Bradford went to law school to make more money than his father.  Bradford’s dad was a psychologist who earned his living testifying for defense attorneys on behalf of their clients.  He spent the last decade of Bradford’s life laundering money and misquoting his income, before escaping offshore to live on a sailboat alone with his dog.

Bradford’s dad said all women were whores, and while Bradford never said he agreed, his actions suggested he did.  There was a new girl each night; they became conquests of his, especially in Mexico.  During college he spent two years studying Spanish in Guadalajara and decided that he needed to marry a Latin woman.  Bradford believed Latin women allowed their men to cheat because they expected it.  They’d seduced married men in their younger years.  However, as a wife, women shifted more towards the mother Mary, growing more religious, holding themselves to a double standard.  The unwritten rule that existed about affairs was that the mistress could never be elevated above the wife.  This was different than in American culture.  It was meant to safe guard the woman, though Bradford decided it safe guarded himself.  He wouldn’t ever have to worry about a messy divorce due to his philandering.  Likewise, if he chose other Latin women as his mistresses, along that same line, the mistress was never to cross paths with the man’s family.  If this happened, and the Latin code was broken, justifying the man’s refusal to acknowledge the woman, his mistress, calling her crazy, insane.  This last part would prevent the mistress from marrying a man all her own later in life, which helped to maintain the double standard in Bradford’s favor.

Bradford considered most women he came across to be insane.  He joked about “crazy bitches,” saying the religious ones were the worst.  They reminded him of his mom and his fat sister.  He hated them equally.  Both had left Bradford and his father and moved off to Kentucky.  Bradford hated going to visit them, because all they ever did was rant about how they hated men, and how Bradford didn’t love Jesus.   They figured he hated Jesus because he was like his father, and because he was like his father that’s why he hated Jesus.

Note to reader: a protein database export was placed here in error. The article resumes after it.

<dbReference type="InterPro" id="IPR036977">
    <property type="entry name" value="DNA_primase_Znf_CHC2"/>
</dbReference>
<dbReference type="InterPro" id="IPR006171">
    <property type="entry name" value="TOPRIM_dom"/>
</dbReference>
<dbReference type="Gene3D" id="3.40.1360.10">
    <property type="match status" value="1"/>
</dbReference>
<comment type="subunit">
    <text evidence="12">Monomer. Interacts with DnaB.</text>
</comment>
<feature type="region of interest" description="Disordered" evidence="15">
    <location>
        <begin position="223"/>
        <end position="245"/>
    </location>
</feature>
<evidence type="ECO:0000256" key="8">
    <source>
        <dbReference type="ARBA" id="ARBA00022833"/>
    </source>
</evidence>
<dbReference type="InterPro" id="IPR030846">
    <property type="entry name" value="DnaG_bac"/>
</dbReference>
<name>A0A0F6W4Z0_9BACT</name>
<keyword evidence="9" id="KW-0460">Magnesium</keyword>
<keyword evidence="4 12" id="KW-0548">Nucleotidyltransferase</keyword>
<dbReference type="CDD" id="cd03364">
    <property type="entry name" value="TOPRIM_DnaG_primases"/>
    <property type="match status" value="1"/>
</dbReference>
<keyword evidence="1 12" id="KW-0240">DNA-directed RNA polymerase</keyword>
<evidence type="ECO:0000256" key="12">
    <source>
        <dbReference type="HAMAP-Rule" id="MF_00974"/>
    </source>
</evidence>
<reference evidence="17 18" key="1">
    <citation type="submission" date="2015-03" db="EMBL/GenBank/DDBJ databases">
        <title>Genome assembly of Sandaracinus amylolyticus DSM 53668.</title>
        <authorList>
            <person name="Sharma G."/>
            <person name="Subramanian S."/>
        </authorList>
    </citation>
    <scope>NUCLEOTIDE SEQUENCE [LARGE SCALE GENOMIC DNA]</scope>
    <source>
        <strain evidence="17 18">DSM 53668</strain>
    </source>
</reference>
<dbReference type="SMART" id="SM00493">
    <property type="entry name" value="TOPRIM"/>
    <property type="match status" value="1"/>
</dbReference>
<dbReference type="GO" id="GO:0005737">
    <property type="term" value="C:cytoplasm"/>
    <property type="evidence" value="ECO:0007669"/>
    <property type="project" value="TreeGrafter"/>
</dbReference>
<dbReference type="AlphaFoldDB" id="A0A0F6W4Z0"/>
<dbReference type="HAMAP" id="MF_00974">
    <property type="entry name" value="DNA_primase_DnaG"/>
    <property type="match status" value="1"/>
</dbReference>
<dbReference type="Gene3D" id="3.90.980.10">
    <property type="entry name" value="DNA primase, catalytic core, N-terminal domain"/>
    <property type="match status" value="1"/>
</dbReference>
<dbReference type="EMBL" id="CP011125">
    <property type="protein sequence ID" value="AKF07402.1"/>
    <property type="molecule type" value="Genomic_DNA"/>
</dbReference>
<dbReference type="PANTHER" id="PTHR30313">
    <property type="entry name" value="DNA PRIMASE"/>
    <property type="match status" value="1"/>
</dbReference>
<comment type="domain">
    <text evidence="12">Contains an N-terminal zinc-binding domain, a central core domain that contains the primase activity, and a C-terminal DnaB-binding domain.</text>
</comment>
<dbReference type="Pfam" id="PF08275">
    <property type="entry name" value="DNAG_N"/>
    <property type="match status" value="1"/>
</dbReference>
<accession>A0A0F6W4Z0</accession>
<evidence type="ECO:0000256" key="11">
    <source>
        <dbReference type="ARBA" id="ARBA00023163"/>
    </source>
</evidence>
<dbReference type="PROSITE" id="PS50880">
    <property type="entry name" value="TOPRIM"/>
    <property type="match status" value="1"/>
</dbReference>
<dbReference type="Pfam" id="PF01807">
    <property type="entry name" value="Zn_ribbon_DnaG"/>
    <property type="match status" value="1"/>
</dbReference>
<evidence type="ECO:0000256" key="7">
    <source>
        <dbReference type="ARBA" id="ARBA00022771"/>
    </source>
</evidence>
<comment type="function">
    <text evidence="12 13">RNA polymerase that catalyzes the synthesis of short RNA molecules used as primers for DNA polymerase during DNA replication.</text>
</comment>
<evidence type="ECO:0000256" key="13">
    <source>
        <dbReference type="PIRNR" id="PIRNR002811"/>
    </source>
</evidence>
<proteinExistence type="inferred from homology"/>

Bradford told me once that he thinks in some ways he became his father because everyone was always saying he was already half way there.  His response to his mom and sister when they called him out about his lack of love for Jesus was always, “My head hurts.  My feet stink.  And no, I don’t love Jesus!”  He’d read the quote at a gas station on his way to visit them in Kentucky.  The saying was branded onto some fake wooden plaque, with a drunk scowling at the words beneath his feet.  Bradford still regretted not buying the wall hanging for himself, because he’d never seen anything as funny since.

In high school, after his dad left, Bradford threw parties every weekend.   He told people it was a good way to distract himself, keep himself company, though really he just liked the sympathy it created and access it provided him to drunk young chicks.  Because his last name was Brock, he called his parties “Brock Stock.”  By graduation, he’d managed to throw something like twenty-five Brock Stocks senior year.  Most of the time there were games of strip poker where everyone ended up naked. The house was a bachelor pad originally built for a middle aged man, which meant that after his father was gone, Bradford gained access to an indoor hot tub and the remains of his father’s wet bar and extensive wine cellar.  That’s where I developed a taste for Chianti.  It was his father’s favorite, so Bradford had cases and cases left to him, and to us as well.

I always felt sorry for the girls Bradford dated.  He didn’t care about them anymore than he felt for the sleazy newscaster he met at a bar in college.  The newscaster was a man, Phil Moniker, everyone in Austin new who he was.  What they didn’t know is that Phil paid boys like Bradford to sit naked in the hot tub with him, drinking Mai Tais, then asking them to shower while he watched.  Sometimes he would pay Bradford five hundred dollars to clean his kitchen in a thong.  Bradford always told me these stories, not to justify why he had a roll of hundreds, but as an aside.  Bradford’s escapades with women and with Phil Moniker ran together like a line of train cars, one no more significant than the next.